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Chinese state-owned firm picked for study on Siem Reap expressway

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A car drives along the Phnom Penh-Sihanoukville Expressway last year. Hong Menea

Chinese state-owned firm picked for study on Siem Reap expressway

Chinese state-owned China Road and Bridge Corp (CRBC) has been authorised by the Ministry of Public Works and Transport to conduct a formal, more in-depth study on the proposed Phnom Penh-Siem Reap Expressway, as the government seeks to spur transportation and tourism between the two major urban centres.

The transport ministry previously reported that four undisclosed companies had been conducting preliminary studies for the expressway.

A ministry letter signed by minister Sun Chanthol and dated March 24 revealed that the study will begin “soon”, covering the capital and the provinces of Kandal, Kampong Cham, Kampong Thom and Siem Reap.

The letter asked regional governors to “intervene and coordinate” with authorities and relevant units in their jurisdiction to ensure that CRBC’s work proceeds “smoothly”.

Speaking to The Post on March 28, Pacific Asia Travel Association Cambodia Chapter (PATACC) chairman Thourn Sinan welcomed the proposal for a high-speed thoroughfare between the capital and Siem Reap.

Offering a possible sign of things to come if the road is built, Sinan described the Phnom Penh-Sihanoukville Expressway – the first of its kind in the Kingdom, which opened on October 1 – as a safe time-saver that diverts lots of traffic from national highways and has significantly changed economic and tourism trends between the two localities.

“With the expressway, I believe that Siem Reap will receive more sightseers – the tourism sector contributes a tonne to family incomes and the national economy. When travel is convenient, freight and passenger traffic goes up,” he said, calling for a thorough study so as to minimise adverse impacts on locals.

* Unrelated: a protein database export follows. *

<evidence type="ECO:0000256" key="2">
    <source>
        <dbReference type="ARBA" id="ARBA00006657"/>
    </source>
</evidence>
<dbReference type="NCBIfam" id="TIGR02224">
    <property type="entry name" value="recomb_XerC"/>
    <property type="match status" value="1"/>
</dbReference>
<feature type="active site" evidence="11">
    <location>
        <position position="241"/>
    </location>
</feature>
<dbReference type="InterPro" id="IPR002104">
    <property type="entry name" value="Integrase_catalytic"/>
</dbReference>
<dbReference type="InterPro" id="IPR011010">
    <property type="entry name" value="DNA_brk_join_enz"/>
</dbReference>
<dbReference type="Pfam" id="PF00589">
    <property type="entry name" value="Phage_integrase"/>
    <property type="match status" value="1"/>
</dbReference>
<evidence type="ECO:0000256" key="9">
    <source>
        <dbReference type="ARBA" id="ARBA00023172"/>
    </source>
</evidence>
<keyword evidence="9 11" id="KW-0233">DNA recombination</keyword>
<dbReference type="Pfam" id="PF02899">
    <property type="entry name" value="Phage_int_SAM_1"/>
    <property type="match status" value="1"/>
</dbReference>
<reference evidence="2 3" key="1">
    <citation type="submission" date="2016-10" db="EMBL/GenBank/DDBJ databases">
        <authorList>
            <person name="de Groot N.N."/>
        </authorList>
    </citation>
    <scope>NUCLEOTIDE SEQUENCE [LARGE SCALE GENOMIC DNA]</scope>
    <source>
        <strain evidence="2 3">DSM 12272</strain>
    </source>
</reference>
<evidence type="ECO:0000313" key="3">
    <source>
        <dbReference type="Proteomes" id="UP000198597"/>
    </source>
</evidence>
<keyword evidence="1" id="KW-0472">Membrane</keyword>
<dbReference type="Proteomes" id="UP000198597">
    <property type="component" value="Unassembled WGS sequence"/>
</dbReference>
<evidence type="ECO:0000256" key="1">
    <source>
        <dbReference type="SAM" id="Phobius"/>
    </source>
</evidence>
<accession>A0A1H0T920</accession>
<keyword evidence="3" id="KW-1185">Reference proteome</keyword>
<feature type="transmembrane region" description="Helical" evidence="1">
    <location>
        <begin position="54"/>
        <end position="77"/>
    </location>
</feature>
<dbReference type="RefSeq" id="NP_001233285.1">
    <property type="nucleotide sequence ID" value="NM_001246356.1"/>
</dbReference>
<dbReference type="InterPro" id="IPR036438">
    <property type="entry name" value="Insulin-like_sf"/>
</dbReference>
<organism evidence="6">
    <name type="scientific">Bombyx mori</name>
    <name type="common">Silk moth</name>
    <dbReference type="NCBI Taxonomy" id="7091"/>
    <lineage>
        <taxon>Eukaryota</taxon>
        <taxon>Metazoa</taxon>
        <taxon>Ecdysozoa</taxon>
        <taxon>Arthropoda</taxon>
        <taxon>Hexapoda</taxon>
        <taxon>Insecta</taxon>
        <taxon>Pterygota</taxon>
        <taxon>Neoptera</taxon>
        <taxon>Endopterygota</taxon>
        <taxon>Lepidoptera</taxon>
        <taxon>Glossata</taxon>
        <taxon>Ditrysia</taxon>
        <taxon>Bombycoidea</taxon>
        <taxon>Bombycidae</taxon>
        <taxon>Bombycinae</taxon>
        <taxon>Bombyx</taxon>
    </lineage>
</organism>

Logistics and Supply Chain Business Association in Cambodia president Chea Chandara similarly remarked that the expressway would drive up visitors to Siem Reap, underpinned by the international acclaim of Angkor Wat.

The growing national road network offers a host of new freight and passenger transport options, he noted, suggesting that the tailwinds in tourism would be a boon for the transportation sector, as demand for foods and other goods ratchets up.

“I’m very pleased that the government has put forth such plans, which continually increase the efficiency of transportation. More roads will help reduce costs,” he said.

On February 15, the transport minister revealed that a Framework Agreement for the expressway was expected to be signed in September.

For reference, the Phnom Penh-Sihanoukville Expressway cost about $2 billion to build and was formally inaugurated on November 1 – a month after opening. The $1.7 billion second expressway, linking the capital to the Vietnamese border in Svay Rieng province’s Bavet town, is scheduled to begin construction this year.

The government is also looking at a fourth expressway – following the proposed Phnom Penh-Siem Reap Expressway – connecting the capital to the Thai border in Banteay Meanchey province’s Poipet town.


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